Tropical Pesticides Research Institute

Arusha, Tanzania

Tropical Pesticides Research Institute

Arusha, Tanzania
Time filter
Source Type

Lekei E.E.,Tropical Pesticides Research Institute | Ngowi A.V.,Muhimbili University of Health and Allied Sciences
BMC Public Health | Year: 2014

Background: Pesticides in Tanzania are extensively used for pest control in agriculture. Their usage and unsafe handling practices may potentially result in high farmer exposures and adverse health effects.The aim of this study was to describe farmers' pesticide exposure profile, knowledge about pesticide hazards, experience of previous poisoning, hazardous practices that may lead to Acute Pesticide Poisoning (APP) and the extent to which APP is reported. Methods. The study involved 121 head- of-household respondents from Arumeru district in Arusha region. Data collection involved administration of a standardised questionnaire to farmers and documentation of storage practices. Unsafe pesticide handling practices were assessed through observation of pesticide storage, conditions of personal protective equipment (PPE) and through self-reports of pesticide disposal and equipment calibration. Results: Past lifetime pesticide poisoning was reported by 93% of farmers. The agents reported as responsible for poisoning were Organophosphates (42%) and WHO Class II agents (77.6%).Storage of pesticides in the home was reported by 79% of farmers. Respondents with higher education levels were significantly less likely to store pesticides in their home (PRR High/Low = 0.3; 95% CI = 0.1-0.7) and more likely to practice calibration of spray equipment (PRR High/Low = 1.2; 95% CI = 1.03-1.4). However, knowledge of routes of exposure was not associated with safety practices particularly for disposal, equipment wash area, storage and use of PPE. The majority of farmers experiencing APP in the past (79%) did not attend hospital and of the 23 farmers who did so in the preceding year, records could be traced for only 22% of these cases. Conclusions: The study found a high potential for pesticide exposure in the selected community in rural Tanzania, a high frequency of self-reported APP and poor recording in hospital records. Farmers' knowledge levels appeared to be unrelated to their risk. Rather than simply focusing on knowledge-based strategies, comprehensive interventions are needed to reduce both exposure and health risks, including training, improvements in labeling, measures to reduce cost barriers to the adoption of safe behaviours, promotion of control measures other than PPE and support for Integrated Pest Management (IPM). © 2014 Lekei et al.; licensee BioMed Central Ltd.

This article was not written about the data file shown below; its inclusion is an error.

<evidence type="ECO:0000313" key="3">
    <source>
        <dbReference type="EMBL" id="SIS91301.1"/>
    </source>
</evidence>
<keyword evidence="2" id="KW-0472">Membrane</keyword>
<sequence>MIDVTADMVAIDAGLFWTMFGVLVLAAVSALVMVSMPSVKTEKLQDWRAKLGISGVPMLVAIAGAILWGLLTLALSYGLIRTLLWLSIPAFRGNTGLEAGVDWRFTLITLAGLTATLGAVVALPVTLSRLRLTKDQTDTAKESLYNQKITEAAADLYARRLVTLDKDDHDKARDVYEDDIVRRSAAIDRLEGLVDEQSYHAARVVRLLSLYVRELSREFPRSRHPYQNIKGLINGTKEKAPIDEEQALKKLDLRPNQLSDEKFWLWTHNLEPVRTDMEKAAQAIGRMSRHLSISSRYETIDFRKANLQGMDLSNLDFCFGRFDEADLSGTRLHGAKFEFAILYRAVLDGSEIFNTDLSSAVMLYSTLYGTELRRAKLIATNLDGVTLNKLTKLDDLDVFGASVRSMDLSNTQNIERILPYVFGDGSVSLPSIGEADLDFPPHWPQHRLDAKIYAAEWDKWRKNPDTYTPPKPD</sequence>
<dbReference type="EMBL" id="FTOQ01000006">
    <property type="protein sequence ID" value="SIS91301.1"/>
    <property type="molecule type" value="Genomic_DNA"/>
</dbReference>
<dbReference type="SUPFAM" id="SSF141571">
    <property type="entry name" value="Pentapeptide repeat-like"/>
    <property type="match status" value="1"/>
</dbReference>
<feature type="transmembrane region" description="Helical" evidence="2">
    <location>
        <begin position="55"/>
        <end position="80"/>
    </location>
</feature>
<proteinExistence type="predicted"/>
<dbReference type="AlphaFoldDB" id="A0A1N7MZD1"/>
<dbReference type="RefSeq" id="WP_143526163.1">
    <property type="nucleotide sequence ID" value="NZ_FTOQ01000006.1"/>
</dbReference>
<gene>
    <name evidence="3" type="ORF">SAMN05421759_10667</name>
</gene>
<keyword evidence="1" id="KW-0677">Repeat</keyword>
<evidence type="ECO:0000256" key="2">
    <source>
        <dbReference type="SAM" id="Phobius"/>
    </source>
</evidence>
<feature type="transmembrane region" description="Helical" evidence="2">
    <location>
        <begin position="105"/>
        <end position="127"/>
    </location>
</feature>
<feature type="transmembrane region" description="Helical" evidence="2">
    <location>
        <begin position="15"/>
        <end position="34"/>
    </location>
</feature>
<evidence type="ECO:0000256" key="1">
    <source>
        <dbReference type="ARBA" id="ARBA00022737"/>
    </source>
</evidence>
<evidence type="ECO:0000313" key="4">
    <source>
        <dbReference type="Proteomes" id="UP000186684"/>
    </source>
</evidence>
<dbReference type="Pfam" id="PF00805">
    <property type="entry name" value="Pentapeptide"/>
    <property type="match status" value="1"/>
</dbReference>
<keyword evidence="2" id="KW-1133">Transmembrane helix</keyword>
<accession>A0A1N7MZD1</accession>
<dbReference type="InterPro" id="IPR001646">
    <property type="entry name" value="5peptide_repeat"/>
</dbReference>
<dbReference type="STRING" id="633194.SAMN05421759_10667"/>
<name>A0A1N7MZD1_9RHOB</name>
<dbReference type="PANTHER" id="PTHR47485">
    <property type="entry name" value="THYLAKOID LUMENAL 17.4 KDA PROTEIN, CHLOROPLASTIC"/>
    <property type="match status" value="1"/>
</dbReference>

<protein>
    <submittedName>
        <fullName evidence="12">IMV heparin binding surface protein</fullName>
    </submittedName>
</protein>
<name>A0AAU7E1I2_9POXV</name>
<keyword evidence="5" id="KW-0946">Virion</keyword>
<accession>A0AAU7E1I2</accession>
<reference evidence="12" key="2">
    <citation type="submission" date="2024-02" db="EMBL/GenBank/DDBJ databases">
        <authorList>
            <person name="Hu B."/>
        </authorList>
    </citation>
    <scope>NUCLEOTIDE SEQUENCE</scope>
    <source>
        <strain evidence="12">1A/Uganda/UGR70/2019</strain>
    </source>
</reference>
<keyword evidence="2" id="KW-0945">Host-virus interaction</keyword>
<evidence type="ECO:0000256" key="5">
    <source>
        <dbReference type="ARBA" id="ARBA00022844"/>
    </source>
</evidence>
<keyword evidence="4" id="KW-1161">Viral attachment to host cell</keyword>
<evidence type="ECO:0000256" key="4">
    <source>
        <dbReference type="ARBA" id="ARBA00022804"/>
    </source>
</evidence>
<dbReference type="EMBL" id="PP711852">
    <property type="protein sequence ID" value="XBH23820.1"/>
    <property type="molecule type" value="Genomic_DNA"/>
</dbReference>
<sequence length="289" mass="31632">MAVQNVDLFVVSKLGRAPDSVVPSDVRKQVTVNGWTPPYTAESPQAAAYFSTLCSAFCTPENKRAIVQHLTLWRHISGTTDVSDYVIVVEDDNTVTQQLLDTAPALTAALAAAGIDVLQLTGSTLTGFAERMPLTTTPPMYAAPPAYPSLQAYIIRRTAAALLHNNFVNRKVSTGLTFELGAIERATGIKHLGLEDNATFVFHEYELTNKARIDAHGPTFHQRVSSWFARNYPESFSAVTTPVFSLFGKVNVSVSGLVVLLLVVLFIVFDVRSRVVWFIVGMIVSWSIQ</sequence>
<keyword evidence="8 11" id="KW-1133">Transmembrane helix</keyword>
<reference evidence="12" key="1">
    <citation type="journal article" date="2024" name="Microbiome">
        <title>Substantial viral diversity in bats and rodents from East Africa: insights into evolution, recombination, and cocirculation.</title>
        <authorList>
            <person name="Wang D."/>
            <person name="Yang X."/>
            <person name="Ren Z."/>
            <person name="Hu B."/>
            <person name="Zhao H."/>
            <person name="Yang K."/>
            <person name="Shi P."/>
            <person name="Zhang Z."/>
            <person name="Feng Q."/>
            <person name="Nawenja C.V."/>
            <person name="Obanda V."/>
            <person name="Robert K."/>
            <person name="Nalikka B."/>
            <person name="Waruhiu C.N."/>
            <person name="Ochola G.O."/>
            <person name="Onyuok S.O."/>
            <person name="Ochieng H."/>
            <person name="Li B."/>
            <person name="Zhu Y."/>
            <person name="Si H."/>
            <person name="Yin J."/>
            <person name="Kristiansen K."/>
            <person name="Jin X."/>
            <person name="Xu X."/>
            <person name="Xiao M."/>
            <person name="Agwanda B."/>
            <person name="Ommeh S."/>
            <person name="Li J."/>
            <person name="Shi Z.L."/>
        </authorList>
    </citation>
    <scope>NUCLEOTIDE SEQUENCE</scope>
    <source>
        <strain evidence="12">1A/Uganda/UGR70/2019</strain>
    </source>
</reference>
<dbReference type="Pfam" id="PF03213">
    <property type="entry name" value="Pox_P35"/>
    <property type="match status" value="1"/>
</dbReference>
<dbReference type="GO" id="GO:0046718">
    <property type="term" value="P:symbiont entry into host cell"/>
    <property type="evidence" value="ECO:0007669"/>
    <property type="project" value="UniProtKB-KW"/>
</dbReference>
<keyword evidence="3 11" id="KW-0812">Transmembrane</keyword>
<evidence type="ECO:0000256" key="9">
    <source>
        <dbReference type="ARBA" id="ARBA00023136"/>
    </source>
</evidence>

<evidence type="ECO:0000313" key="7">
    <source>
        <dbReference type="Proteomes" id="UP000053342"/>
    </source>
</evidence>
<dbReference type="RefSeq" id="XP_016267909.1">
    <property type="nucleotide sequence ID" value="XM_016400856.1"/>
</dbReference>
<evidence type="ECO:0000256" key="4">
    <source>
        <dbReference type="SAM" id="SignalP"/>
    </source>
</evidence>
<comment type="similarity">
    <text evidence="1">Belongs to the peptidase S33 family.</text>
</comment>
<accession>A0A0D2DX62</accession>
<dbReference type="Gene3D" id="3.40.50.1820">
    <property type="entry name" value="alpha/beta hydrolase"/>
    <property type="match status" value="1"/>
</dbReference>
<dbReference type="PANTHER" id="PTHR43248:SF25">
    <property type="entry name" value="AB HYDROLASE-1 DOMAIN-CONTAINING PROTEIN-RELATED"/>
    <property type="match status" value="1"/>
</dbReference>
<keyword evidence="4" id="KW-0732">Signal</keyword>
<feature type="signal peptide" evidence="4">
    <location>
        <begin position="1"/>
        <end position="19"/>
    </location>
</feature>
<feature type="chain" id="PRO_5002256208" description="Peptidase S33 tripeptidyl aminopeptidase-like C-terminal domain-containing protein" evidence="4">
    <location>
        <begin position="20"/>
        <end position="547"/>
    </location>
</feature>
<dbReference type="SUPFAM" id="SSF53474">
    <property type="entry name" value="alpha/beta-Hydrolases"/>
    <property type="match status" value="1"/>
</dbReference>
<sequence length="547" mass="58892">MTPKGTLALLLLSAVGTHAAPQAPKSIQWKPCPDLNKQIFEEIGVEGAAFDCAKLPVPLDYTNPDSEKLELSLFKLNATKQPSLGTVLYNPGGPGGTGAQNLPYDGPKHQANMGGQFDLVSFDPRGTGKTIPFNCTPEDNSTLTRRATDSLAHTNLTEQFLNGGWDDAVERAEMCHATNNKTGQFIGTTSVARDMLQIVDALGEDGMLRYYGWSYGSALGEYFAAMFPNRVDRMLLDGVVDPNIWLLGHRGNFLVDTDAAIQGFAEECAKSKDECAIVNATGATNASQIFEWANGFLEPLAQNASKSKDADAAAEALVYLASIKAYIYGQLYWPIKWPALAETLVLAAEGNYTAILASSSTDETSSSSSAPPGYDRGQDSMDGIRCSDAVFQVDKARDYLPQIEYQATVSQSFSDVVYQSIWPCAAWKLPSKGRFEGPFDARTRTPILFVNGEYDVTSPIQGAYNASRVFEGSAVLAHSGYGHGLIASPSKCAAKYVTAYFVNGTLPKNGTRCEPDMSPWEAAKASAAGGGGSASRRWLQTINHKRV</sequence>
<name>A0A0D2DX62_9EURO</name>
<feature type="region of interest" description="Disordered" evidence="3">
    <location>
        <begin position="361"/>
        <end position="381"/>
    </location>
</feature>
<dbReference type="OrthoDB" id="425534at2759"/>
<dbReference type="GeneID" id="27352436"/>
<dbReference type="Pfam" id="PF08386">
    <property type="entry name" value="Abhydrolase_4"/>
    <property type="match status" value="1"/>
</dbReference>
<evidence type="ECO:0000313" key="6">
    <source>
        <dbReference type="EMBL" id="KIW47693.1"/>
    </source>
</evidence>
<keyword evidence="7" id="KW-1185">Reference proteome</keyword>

Lekei E.,Tropical Pesticides Research Institute | Ngowi A.V.,Muhimbili University of Health and Allied Sciences
NeuroToxicology | Year: 2014

Background and aim: Acute pesticide poisoning (APP), particularly with neurotoxic agents, is often under-reported in developing countries. This study aimed to estimate the burden of APP in Tanzania due to neurotoxic and other pesticides in order to propose a surveillance system. Methods: The study reviewed hospital admission data for APP retrospectively (2000-2005) in 30 facilities in four regions of Tanzania. A prospective follow-up over 12 months in 2006 focused on 10 facilities with the highest reporting of APP. Results: The majority of known poisoning agents were organophosphates or WHO class I and II pesticides. APP involving suicide was significantly more likely to be fatal in both retrospective (PRR fatal/non-fatal = 3.8; 95% CI = 1.8-8.0) and in prospective (PRR = 8.7; 95% CI = 1.1-65) studies. There was a significant association between suicide and gender (PRR female/male = 1.5; 95% CI = 1.1-2.0) in the prospective study. Occupational circumstances as a cause of APP, which was relatively small in both studies (8.5% in the retrospective and 10.2% in the prospective study) was less common amongst men compared to women (6.1% for males versus 12.0% for females) in the retrospective study but almost equal in prospective study (10.2% for males versus 10.1% for females). Contrasting retrospective to prospective studies, the annual incidence rate almost tripled (from 1.43 to 4.05 per 100,000) and mortality rate doubled (from 0.11 to 0.22 per 100,000). Case fatality declined accordingly from 7.8% to 5.6% in prospective study. The study revealed a substantial improvement in the completeness of data with prospective data collection. Missing data for circumstances and agents declined by 24.1% and 9.9%, respectively. Despite this improvement, routine reporting could only generate 33-50% of the information needed for a notification of banned or severely restricted chemicals under the Prior Informed Consent (PIC) convention. Conclusion: The two to threefold increase in rates with prospective data collection suggests significant under-reporting of APP by neurotoxic and other pesticides. Routine reporting is likely to under-estimate the burden from pesticides, particularly for women in occupational settings. The burden of APP and the specific pesticides causing serious problems in Tanzania would continue to be missed without improved surveillance systems. © 2014 Elsevier Inc.